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Natural Sciences Education Abstract - Articles

Discipline Continuity across Undergraduate and Graduate Degrees

 

This article in NSE

  1. Vol. 42 No. 1, p. 131-136
     
    Received: May 28, 2013
    Published: October 22, 2013


    * Corresponding author(s): ccopenhe@vt.edu
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doi:10.4195/nse.2013.0018
  1. Carolyn A. Copenheaver *a,
  2. John A. Petersona and
  3. Kyrille Goldbeck DeBoseb
  1. a Dep. of Forest Resources and Environmental Conservation, Virginia Tech, Blacksburg, VA 24061
    b University Libraries, Virginia Tech, Blacksburg, VA 24061

Abstract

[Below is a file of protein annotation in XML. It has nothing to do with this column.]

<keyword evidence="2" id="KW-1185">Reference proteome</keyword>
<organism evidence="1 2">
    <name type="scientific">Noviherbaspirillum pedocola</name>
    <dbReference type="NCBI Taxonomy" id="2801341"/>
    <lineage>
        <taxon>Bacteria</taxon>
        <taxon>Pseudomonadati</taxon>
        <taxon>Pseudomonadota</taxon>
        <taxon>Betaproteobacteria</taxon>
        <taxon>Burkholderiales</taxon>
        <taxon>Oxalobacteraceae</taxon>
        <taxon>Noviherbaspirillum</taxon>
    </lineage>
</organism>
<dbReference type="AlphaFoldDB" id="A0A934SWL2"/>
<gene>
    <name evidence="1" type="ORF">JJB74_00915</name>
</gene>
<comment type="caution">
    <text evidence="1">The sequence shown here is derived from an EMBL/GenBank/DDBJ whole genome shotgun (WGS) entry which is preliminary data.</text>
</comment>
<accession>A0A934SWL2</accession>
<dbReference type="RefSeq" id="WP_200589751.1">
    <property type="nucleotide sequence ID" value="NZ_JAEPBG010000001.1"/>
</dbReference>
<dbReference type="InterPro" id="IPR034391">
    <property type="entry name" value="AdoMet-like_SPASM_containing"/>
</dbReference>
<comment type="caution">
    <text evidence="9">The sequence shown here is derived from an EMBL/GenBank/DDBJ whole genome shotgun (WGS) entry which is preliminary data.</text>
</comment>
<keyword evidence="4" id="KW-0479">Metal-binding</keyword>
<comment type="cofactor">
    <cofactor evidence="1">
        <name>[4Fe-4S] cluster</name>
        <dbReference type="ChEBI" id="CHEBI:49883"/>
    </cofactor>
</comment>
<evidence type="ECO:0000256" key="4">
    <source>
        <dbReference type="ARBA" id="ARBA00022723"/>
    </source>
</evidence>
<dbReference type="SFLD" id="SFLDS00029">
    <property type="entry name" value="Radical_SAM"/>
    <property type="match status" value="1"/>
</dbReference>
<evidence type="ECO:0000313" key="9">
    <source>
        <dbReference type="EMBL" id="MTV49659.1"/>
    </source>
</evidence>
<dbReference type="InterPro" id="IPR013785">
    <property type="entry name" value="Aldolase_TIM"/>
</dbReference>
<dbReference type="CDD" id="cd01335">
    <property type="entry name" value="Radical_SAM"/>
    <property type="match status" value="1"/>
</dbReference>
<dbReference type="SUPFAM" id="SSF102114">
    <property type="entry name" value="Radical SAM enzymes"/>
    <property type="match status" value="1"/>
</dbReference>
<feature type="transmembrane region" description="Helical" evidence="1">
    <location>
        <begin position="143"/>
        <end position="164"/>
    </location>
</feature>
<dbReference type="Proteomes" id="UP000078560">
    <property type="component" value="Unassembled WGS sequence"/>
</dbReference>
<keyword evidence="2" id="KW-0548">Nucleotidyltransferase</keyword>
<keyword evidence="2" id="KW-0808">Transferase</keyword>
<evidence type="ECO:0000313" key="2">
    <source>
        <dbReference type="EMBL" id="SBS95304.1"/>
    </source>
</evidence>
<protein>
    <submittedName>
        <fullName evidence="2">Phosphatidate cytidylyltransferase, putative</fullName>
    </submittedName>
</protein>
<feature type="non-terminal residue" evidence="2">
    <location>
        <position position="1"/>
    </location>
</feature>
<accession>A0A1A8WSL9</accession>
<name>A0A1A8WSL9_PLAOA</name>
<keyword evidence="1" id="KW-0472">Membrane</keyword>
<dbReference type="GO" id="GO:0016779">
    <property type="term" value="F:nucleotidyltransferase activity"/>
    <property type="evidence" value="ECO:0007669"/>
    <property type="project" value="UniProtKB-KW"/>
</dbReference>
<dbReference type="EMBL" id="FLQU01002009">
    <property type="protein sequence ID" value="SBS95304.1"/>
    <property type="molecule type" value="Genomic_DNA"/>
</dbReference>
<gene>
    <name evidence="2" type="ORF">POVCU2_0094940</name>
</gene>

In order to identify patterns in discipline continuity across undergraduate and graduate degrees, we compared 989 tenure-track faculty members at 10 American land-grant universities to identify whether educational discipline continuity varied by academic discipline or faculty rank. Educational pathway varied significantly by discipline (χ2 = 361, P = 0.00) with a majority of chemistry (90%), philosophy (82%), and dairy science (79%) faculty earning all of their undergraduate and graduate degrees within their own discipline. Earning all degrees in a single discipline was less common among faculty in chemical engineering (65%), forestry (39%), and management (24%). Educational pathways also varied significantly by faculty rank (χ2 = 26, P = 0.00): 71% of professors earned all degrees in the same discipline as their faculty department, but only 61% of associate professors and 55% of assistant professors earned all their degrees in the same discipline as their academic department. This pattern may reflect the higher value currently placed on hiring new faculty based on their ability to successfully receive external grant funding rather than hiring faculty to fit departmental teaching needs, or it may reflect a lower tenure success for faculty members educated in disciplines outside of their departmental home.

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